Monthly Archive September 2014

Good Companies Grow, No Matter The Market Conditions

Introduction

Good companies grow and every single business demands growth and double-digit growth is the vision of every dedicated business owner, even when uninspiring results show up at the end of the quarter.

Most business owners need a funnel to navigate their way toward considerable, sustainable growth.  It can be done even in a slow economy as demonstrated by such companies as Harley Davidson, Starbucks, and WalMart.  Even smaller companies such as Paychex and Oshkosh Truck have been able to make gains in revenue, gross profits and net profits.

Here are 5 simple techniques that show how good companies grow:

1. Hold On To Your Customer Base:  Keep the growth that you have already earned by coaxing customers into complex relationships that make it a hassle for them to switch to your competitor.  Modify your products/services using data gathered from your customers giving you an advantage.  Proactively managing customer defections will help you predict and anticipate them. Bonding with customers wherever sentiment is tied to an interaction is another great way to retain them.

2. Gain Market Share At The Expense Of Your Rivals: Give customers a reason to abandon a competitor’s product/service for yours.  Do what it takes to lower the switching costs.  Pulling customers away from a competitor can be difficult, so you must devote many resources to raiding their customer base.  Offering higher value and quality are crucial to this end.  Buying a competitor is another way to do this, but costly in the short term.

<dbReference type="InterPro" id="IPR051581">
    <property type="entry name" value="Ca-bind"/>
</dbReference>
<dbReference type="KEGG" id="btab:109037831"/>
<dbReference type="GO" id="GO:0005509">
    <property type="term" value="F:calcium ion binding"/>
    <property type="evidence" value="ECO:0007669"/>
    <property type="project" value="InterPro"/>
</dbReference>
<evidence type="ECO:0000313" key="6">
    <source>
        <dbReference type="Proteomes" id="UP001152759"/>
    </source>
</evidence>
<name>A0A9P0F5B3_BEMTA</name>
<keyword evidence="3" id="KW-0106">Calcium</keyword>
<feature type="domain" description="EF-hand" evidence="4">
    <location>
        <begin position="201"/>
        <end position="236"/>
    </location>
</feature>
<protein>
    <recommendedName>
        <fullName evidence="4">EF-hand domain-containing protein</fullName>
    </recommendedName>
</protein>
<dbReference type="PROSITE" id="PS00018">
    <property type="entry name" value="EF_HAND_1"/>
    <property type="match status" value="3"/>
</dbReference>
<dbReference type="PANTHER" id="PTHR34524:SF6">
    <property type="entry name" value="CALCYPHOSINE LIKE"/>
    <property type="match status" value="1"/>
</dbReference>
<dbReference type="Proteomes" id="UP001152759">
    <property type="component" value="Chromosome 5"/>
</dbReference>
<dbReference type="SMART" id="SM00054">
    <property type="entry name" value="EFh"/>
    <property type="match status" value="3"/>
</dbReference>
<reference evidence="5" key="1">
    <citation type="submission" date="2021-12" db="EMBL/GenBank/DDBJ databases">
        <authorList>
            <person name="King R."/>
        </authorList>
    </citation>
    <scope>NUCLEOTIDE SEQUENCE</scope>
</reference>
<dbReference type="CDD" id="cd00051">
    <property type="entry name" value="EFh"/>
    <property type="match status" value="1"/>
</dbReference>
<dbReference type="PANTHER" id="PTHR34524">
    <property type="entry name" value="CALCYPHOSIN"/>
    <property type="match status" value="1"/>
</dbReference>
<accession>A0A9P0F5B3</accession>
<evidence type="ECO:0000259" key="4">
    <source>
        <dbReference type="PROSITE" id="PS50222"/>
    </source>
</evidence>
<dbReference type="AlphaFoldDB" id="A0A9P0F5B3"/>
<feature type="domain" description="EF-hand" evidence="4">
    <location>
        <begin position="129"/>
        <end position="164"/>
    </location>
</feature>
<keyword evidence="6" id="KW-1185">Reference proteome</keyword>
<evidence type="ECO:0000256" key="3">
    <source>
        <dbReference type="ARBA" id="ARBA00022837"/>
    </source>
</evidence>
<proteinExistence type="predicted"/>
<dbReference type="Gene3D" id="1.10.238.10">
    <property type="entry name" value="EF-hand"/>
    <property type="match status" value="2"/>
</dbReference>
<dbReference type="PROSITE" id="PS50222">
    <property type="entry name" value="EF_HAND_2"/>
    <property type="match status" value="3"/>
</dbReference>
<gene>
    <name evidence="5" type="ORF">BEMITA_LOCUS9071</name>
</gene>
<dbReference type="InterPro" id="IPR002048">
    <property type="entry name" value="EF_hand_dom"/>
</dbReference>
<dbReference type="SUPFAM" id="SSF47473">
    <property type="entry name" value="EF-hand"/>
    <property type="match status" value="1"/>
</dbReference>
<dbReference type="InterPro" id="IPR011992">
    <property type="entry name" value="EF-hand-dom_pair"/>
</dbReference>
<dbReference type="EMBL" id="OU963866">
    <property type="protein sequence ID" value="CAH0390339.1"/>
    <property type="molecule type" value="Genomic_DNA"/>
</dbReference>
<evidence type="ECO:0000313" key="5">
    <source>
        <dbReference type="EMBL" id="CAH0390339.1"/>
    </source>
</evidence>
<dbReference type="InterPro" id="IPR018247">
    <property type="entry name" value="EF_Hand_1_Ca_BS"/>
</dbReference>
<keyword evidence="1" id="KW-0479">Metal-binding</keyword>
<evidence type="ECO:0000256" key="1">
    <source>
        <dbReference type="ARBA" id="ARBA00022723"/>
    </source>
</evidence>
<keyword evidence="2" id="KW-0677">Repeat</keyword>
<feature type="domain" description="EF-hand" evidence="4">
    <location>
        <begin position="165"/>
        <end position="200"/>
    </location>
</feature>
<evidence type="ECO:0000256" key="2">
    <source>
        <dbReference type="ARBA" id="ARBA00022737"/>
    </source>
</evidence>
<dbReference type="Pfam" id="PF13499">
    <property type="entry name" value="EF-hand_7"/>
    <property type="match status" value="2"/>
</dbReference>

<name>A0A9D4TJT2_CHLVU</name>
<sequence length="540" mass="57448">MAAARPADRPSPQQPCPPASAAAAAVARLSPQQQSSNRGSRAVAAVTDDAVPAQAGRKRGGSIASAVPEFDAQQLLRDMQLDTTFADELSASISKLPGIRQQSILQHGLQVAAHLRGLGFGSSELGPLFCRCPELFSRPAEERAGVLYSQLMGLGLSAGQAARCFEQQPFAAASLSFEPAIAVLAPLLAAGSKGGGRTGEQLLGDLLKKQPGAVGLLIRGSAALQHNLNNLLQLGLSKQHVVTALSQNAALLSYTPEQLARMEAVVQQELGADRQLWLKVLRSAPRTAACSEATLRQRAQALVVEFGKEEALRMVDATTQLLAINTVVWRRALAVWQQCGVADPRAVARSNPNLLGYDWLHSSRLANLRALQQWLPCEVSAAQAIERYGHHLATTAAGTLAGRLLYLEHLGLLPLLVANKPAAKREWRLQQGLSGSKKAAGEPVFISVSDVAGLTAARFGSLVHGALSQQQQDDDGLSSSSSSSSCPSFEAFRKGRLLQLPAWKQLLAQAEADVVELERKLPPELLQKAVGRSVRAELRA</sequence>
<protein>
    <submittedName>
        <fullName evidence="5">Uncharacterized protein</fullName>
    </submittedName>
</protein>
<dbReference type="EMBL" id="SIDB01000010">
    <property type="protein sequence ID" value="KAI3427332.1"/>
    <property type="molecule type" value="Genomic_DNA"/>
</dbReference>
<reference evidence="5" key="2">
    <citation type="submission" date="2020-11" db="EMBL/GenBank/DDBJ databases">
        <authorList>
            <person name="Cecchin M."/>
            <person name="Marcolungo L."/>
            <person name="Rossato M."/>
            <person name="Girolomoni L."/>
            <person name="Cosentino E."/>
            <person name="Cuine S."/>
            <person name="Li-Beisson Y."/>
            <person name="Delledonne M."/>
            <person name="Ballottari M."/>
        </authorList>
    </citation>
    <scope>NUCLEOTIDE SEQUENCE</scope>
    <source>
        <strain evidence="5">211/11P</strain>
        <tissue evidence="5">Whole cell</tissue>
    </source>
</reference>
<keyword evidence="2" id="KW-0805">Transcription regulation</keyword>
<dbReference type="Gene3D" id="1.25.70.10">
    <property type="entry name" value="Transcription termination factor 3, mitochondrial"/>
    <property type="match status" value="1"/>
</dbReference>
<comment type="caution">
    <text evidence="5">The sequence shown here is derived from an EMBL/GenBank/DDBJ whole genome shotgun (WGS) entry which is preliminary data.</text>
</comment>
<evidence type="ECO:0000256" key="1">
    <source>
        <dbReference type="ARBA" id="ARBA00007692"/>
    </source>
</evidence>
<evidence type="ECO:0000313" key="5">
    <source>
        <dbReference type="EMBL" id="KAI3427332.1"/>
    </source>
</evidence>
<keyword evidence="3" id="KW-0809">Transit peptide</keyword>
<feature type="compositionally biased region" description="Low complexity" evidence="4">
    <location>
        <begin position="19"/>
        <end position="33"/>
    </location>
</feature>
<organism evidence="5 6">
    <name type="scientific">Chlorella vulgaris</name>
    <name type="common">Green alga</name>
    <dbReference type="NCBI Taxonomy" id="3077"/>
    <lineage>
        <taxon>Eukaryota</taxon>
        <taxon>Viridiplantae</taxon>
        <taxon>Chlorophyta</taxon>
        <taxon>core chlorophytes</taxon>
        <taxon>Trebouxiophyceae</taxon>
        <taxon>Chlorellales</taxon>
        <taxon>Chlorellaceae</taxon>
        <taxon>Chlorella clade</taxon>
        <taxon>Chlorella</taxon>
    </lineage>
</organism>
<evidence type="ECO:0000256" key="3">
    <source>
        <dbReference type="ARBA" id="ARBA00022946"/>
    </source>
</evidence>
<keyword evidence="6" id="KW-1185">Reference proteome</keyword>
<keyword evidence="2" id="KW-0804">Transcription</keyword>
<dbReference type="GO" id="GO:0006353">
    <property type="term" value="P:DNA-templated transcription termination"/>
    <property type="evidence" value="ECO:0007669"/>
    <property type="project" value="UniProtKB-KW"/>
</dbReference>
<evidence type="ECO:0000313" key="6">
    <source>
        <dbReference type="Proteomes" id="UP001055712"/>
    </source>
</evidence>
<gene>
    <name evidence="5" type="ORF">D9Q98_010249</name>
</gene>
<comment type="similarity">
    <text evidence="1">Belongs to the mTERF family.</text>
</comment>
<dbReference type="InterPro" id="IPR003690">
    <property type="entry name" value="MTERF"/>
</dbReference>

3. Take Advantage Of Market Position:  Illustrate where growth is going to happen by spotting it early.  This can be done by watching the industry for shifts in buying criteria, product or service innovations, and population trends.  You must be able to spot positioning opportunities to make the most of them by continually using a systematic approach to the process.

4. Occupy Adjacent Markets: Before moving into a nearby market, decide whether it offers significant long-term growth and profitability.  Determine whether you have an advantage over a competitor, and ensure you can match its standards of quality and value.

5. Invest In New Lines of Business:  If you take this approach, never overpay for a new line.  You must find simple strategies instead of complex ones, and partner with the new business by assessing its leadership team and balance sheet.

Conclusion

For a business to have a successful growth portfolio, may not need all five of the disciplines mentioned above, but it must contain more than one for the company’s growth.  Only a balanced growth portfolio can keep an organization growing when the market shifts dramatically. This is how good companies grow.